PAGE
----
No Death Penalty in Amato Case
A high profile murder case in Florida came to an end recently, as a man who was found guilty of First-Degree Murder received a sentence of life in prison without parole instead of the death penalty. According to an August 15, 2019 article in the South Florida Sun-Sentinel, jurors need just three hours to deliberate on the proper punishment for Grant Amato. He was convicted in late July for shooting his parents and brother in a dispute over money. Prosecutors had sought the death penalty, arguing that it was deserved because of the horrific nature of the crimes, the cold-blooded premeditation by the defendant, and his lack of remorse. Obviously, jurors didn’t agree with prosecutors by returning a prison sentence.
However, the proceedings are interesting because they demonstrate the two-part process in a death penalty case. If you’ve been charged, you’ll need a skilled Florida homicide defense attorney to represent you throughout the criminal process.
How a Capital Case Works in Florida: There are two types of “capital” crimes in Florida, which are defined as offenses where the death penalty is a possible punishment.
- Premeditated Murder, which is the killing of another person according to a plan or scheme that was developed in advance of the crime; and,
- Felony Murder, where the defendant kills someone during the commission of a designated felony – regardless of whether the death was intentional.
For either form of homicide, the prosecutor must prove guilt beyond a reasonable doubt to secure a conviction. In a capital case, there are 12 members of the jury who will decide guilty versus non-guilty, as opposed to six in other criminal cases. If the jurors reach a guilty verdict (or the defendant pleads guilty), the case moves to the penalty phase.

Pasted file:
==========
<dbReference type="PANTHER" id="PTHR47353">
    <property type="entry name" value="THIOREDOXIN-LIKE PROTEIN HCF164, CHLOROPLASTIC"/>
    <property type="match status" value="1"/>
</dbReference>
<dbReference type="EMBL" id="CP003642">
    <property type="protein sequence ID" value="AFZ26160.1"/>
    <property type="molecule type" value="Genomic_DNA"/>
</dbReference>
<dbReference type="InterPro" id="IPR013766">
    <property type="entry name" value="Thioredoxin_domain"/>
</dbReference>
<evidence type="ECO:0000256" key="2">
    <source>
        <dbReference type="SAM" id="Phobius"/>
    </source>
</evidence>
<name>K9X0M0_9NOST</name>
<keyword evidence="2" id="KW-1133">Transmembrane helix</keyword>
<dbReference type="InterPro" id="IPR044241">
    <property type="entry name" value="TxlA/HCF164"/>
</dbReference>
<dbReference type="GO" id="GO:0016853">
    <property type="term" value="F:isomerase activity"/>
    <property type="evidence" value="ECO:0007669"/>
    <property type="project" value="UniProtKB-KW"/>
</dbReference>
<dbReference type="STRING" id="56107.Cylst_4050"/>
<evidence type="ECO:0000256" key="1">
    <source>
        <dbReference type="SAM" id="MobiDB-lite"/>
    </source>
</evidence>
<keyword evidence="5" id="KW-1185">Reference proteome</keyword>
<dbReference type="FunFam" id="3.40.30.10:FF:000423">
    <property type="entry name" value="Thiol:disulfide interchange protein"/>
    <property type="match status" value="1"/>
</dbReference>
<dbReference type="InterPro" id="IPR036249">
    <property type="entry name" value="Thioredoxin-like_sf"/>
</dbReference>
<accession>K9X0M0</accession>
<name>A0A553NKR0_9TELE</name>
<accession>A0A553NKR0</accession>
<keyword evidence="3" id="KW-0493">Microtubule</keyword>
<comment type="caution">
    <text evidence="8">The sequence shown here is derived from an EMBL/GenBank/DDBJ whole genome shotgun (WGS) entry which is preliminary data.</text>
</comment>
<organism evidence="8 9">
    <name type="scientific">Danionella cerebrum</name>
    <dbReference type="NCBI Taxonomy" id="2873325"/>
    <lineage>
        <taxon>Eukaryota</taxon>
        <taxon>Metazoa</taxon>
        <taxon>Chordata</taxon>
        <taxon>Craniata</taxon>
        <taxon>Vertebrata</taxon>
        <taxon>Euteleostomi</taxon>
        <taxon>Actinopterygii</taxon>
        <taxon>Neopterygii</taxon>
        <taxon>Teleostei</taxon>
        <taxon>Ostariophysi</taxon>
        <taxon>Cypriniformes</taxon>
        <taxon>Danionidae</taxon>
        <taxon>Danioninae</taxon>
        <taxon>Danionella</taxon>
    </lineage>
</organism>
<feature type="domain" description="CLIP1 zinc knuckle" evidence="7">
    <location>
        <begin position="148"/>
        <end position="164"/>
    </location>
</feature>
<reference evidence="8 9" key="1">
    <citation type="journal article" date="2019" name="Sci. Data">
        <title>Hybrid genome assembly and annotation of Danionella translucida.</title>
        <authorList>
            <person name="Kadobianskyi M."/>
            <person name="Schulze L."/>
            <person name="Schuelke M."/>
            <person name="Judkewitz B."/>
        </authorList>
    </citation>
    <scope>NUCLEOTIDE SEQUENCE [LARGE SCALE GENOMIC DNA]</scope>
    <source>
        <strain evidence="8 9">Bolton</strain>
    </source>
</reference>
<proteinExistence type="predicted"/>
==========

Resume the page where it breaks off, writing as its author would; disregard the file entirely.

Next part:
Overview of the Penalty Phase: There are only two potential sentences for a person who’s been convicted of First-Degree Murder: Life in prison without parole or the death penalty. Once guilt has been determined, the prosecutor will make the decision on whether to seek the death penalty. If the prosecution waives, the sentence is an automatic life in prison.
When the prosecutor does elect to pursue a death sentence, there’s a separate hearing before the same jury that was impaneled for the trial. The State can present a wide range of evidence regarding the crime, as well as aggravating or mitigating factors. The defendant is also allowed the opportunity to address the jury. At the conclusion of the hearing, the jurors will make a determination on the death penalty. However, the finding is nothing more than a recommendation to the court. A judge can still decide against imposing a death sentence.
A Florida Criminal Defense Lawyer Can Provide Key Legal Support
It can be challenging to get 12 members of a jury to agree to the death penalty, which is why retaining experienced legal counsel is necessary to obtain the best possible outcome during sentencing. To learn more about capital cases in Florida, please contact Fort Lauderdale criminal attorney Kevin J. Kulik in Fort Lauderdale. We can set up a no-cost, confidential consultation to review your circumstances and explain the details.